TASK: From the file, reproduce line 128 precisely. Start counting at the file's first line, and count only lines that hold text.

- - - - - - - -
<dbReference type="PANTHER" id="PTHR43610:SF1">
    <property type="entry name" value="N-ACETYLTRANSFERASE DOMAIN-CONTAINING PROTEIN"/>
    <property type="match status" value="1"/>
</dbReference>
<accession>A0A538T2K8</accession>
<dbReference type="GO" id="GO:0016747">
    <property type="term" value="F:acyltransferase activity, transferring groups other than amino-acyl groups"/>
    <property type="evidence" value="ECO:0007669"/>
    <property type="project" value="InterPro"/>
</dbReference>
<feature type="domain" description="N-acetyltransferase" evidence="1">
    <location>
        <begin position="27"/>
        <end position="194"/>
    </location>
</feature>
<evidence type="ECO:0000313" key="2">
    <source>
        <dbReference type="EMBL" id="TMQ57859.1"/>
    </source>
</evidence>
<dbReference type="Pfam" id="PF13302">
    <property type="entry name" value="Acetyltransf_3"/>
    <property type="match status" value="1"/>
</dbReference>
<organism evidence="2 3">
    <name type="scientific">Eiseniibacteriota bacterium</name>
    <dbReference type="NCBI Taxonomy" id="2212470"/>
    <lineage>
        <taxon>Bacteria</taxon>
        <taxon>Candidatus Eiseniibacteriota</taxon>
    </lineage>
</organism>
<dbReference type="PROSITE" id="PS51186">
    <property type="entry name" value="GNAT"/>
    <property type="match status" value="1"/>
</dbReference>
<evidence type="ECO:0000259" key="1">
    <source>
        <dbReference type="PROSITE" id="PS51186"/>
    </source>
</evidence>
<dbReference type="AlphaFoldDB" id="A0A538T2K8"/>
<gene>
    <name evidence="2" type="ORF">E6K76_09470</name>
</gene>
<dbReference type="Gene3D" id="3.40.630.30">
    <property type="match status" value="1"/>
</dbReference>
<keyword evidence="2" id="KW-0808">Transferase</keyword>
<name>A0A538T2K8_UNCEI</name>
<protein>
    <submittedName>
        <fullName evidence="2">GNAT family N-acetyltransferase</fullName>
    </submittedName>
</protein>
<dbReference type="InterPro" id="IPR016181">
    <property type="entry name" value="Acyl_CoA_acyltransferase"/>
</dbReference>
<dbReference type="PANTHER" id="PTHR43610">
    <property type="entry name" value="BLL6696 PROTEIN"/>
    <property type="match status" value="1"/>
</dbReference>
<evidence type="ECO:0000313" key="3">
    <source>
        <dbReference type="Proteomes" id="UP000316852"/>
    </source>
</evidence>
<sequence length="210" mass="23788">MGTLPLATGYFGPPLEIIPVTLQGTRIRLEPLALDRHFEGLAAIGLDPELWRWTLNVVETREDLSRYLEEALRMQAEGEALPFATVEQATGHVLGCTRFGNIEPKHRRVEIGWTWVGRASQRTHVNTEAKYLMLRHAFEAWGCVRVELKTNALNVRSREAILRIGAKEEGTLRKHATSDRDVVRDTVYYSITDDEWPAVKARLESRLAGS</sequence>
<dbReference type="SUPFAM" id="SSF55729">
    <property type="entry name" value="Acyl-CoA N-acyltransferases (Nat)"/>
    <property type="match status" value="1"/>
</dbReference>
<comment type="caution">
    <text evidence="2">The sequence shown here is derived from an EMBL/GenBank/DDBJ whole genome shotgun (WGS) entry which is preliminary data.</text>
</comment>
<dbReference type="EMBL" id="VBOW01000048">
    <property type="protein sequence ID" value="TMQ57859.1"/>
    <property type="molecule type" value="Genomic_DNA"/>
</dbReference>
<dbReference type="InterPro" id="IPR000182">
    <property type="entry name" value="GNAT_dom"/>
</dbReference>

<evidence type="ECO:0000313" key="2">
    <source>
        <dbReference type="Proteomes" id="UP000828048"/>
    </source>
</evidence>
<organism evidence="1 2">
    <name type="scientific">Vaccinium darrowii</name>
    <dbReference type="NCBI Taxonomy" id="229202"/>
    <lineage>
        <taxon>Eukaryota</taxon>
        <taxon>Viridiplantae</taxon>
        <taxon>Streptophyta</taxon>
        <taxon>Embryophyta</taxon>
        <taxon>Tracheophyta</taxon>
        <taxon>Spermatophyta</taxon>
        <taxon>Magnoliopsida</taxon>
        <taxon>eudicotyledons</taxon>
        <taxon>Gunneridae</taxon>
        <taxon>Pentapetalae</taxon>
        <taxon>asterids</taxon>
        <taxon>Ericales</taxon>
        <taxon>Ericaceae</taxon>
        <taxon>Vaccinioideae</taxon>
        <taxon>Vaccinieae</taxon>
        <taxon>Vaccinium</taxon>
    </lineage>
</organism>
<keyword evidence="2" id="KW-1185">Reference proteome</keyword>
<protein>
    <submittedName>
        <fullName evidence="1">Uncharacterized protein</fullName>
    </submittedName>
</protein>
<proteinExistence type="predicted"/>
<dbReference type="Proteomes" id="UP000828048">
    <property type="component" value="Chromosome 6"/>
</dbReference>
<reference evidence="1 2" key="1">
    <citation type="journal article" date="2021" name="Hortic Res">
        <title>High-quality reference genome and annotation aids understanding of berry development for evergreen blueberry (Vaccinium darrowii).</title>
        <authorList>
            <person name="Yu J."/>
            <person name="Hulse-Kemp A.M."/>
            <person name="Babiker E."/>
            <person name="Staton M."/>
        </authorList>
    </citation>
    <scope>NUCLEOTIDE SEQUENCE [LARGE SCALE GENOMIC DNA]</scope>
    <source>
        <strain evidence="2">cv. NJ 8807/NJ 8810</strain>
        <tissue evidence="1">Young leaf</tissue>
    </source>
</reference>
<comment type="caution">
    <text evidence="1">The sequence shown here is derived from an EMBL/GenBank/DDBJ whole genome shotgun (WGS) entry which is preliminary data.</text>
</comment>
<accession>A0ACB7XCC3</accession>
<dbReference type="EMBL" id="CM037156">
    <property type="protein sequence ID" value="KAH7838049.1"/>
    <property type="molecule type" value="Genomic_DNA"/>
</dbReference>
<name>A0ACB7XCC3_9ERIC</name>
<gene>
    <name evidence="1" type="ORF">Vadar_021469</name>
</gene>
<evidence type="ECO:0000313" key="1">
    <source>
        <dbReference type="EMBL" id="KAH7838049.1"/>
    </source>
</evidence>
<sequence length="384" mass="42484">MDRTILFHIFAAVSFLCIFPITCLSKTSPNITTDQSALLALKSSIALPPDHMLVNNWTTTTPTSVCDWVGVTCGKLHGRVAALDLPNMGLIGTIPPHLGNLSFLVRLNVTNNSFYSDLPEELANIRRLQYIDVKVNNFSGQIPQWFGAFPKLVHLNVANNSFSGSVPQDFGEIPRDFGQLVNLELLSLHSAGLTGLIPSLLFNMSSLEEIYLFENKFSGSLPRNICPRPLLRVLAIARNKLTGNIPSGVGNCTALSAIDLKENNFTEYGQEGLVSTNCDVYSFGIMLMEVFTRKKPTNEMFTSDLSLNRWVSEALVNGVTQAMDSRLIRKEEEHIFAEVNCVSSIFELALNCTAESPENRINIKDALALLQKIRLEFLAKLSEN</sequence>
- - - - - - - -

            <person name="Staton M."/>